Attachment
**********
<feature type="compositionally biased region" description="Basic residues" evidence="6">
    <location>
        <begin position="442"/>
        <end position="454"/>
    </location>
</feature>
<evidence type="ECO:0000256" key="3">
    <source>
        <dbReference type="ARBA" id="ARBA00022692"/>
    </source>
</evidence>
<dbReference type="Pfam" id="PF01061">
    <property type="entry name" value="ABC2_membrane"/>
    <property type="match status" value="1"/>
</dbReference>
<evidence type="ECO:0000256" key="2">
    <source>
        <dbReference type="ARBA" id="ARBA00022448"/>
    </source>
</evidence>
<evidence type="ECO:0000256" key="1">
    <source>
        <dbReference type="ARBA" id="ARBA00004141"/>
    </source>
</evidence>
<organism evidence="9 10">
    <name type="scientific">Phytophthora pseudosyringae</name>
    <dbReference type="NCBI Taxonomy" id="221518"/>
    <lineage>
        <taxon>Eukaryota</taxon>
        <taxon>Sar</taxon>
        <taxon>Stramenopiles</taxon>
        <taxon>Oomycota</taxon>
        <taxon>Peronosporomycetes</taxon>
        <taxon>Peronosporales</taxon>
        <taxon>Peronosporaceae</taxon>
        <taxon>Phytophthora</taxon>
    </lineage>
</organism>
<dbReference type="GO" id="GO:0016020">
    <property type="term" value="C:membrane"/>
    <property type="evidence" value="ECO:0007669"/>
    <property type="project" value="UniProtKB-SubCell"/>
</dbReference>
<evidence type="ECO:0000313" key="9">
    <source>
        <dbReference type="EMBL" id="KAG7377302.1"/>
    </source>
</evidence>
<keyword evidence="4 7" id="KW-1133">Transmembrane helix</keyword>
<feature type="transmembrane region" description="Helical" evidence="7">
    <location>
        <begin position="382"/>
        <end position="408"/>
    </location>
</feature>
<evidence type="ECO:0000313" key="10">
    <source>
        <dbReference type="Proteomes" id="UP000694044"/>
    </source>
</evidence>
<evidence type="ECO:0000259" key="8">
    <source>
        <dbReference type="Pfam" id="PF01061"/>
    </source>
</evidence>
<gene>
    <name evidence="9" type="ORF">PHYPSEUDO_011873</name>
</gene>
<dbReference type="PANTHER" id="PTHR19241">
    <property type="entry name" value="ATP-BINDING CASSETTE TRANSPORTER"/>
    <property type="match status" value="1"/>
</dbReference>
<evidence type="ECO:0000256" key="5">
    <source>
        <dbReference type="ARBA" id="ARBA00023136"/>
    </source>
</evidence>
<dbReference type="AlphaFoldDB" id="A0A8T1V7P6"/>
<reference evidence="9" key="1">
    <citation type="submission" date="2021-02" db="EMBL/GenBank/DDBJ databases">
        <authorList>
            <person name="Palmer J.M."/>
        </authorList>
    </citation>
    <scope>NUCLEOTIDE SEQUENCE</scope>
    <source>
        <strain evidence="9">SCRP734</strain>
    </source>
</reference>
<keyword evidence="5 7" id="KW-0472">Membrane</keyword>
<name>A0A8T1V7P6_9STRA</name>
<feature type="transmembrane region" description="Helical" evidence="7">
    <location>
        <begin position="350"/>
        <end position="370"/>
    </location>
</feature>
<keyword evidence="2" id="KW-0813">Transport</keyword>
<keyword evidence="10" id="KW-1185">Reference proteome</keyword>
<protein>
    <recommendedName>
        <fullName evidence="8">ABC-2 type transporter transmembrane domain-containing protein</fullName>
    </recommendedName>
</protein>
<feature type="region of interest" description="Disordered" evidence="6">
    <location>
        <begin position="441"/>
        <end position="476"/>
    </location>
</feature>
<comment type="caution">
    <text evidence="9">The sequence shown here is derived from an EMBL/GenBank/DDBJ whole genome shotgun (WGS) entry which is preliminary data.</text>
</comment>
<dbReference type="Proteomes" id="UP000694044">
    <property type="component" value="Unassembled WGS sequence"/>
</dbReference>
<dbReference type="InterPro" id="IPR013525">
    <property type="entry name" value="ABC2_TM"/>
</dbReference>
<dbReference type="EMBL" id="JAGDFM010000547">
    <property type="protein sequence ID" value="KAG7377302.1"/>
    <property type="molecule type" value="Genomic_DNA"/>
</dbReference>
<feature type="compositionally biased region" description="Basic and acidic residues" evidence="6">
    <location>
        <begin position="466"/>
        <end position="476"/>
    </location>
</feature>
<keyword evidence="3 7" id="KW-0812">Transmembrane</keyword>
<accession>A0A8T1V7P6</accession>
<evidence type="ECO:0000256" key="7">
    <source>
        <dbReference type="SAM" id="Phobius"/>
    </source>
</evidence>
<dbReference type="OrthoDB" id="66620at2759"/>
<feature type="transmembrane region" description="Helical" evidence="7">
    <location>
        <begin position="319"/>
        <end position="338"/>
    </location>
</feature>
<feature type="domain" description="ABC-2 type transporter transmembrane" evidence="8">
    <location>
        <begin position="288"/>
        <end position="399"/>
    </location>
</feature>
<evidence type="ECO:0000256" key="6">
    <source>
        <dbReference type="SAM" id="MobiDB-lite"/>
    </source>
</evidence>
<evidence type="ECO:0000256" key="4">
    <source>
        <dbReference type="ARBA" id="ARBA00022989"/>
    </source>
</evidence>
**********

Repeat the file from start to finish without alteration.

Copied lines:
<feature type="compositionally biased region" description="Basic residues" evidence="6">
    <location>
        <begin position="442"/>
        <end position="454"/>
    </location>
</feature>
<evidence type="ECO:0000256" key="3">
    <source>
        <dbReference type="ARBA" id="ARBA00022692"/>
    </source>
</evidence>
<dbReference type="Pfam" id="PF01061">
    <property type="entry name" value="ABC2_membrane"/>
    <property type="match status" value="1"/>
</dbReference>
<evidence type="ECO:0000256" key="2">
    <source>
        <dbReference type="ARBA" id="ARBA00022448"/>
    </source>
</evidence>
<evidence type="ECO:0000256" key="1">
    <source>
        <dbReference type="ARBA" id="ARBA00004141"/>
    </source>
</evidence>
<organism evidence="9 10">
    <name type="scientific">Phytophthora pseudosyringae</name>
    <dbReference type="NCBI Taxonomy" id="221518"/>
    <lineage>
        <taxon>Eukaryota</taxon>
        <taxon>Sar</taxon>
        <taxon>Stramenopiles</taxon>
        <taxon>Oomycota</taxon>
        <taxon>Peronosporomycetes</taxon>
        <taxon>Peronosporales</taxon>
        <taxon>Peronosporaceae</taxon>
        <taxon>Phytophthora</taxon>
    </lineage>
</organism>
<dbReference type="GO" id="GO:0016020">
    <property type="term" value="C:membrane"/>
    <property type="evidence" value="ECO:0007669"/>
    <property type="project" value="UniProtKB-SubCell"/>
</dbReference>
<evidence type="ECO:0000313" key="9">
    <source>
        <dbReference type="EMBL" id="KAG7377302.1"/>
    </source>
</evidence>
<keyword evidence="4 7" id="KW-1133">Transmembrane helix</keyword>
<feature type="transmembrane region" description="Helical" evidence="7">
    <location>
        <begin position="382"/>
        <end position="408"/>
    </location>
</feature>
<evidence type="ECO:0000313" key="10">
    <source>
        <dbReference type="Proteomes" id="UP000694044"/>
    </source>
</evidence>
<evidence type="ECO:0000259" key="8">
    <source>
        <dbReference type="Pfam" id="PF01061"/>
    </source>
</evidence>
<gene>
    <name evidence="9" type="ORF">PHYPSEUDO_011873</name>
</gene>
<dbReference type="PANTHER" id="PTHR19241">
    <property type="entry name" value="ATP-BINDING CASSETTE TRANSPORTER"/>
    <property type="match status" value="1"/>
</dbReference>
<evidence type="ECO:0000256" key="5">
    <source>
        <dbReference type="ARBA" id="ARBA00023136"/>
    </source>
</evidence>
<dbReference type="AlphaFoldDB" id="A0A8T1V7P6"/>
<reference evidence="9" key="1">
    <citation type="submission" date="2021-02" db="EMBL/GenBank/DDBJ databases">
        <authorList>
            <person name="Palmer J.M."/>
        </authorList>
    </citation>
    <scope>NUCLEOTIDE SEQUENCE</scope>
    <source>
        <strain evidence="9">SCRP734</strain>
    </source>
</reference>
<keyword evidence="5 7" id="KW-0472">Membrane</keyword>
<name>A0A8T1V7P6_9STRA</name>
<feature type="transmembrane region" description="Helical" evidence="7">
    <location>
        <begin position="350"/>
        <end position="370"/>
    </location>
</feature>
<keyword evidence="2" id="KW-0813">Transport</keyword>
<keyword evidence="10" id="KW-1185">Reference proteome</keyword>
<protein>
    <recommendedName>
        <fullName evidence="8">ABC-2 type transporter transmembrane domain-containing protein</fullName>
    </recommendedName>
</protein>
<feature type="region of interest" description="Disordered" evidence="6">
    <location>
        <begin position="441"/>
        <end position="476"/>
    </location>
</feature>
<comment type="caution">
    <text evidence="9">The sequence shown here is derived from an EMBL/GenBank/DDBJ whole genome shotgun (WGS) entry which is preliminary data.</text>
</comment>
<dbReference type="Proteomes" id="UP000694044">
    <property type="component" value="Unassembled WGS sequence"/>
</dbReference>
<dbReference type="InterPro" id="IPR013525">
    <property type="entry name" value="ABC2_TM"/>
</dbReference>
<dbReference type="EMBL" id="JAGDFM010000547">
    <property type="protein sequence ID" value="KAG7377302.1"/>
    <property type="molecule type" value="Genomic_DNA"/>
</dbReference>
<feature type="compositionally biased region" description="Basic and acidic residues" evidence="6">
    <location>
        <begin position="466"/>
        <end position="476"/>
    </location>
</feature>
<keyword evidence="3 7" id="KW-0812">Transmembrane</keyword>
<accession>A0A8T1V7P6</accession>
<evidence type="ECO:0000256" key="7">
    <source>
        <dbReference type="SAM" id="Phobius"/>
    </source>
</evidence>
<dbReference type="OrthoDB" id="66620at2759"/>
<feature type="transmembrane region" description="Helical" evidence="7">
    <location>
        <begin position="319"/>
        <end position="338"/>
    </location>
</feature>
<feature type="domain" description="ABC-2 type transporter transmembrane" evidence="8">
    <location>
        <begin position="288"/>
        <end position="399"/>
    </location>
</feature>
<evidence type="ECO:0000256" key="6">
    <source>
        <dbReference type="SAM" id="MobiDB-lite"/>
    </source>
</evidence>
<evidence type="ECO:0000256" key="4">
    <source>
        <dbReference type="ARBA" id="ARBA00022989"/>
    </source>
</evidence>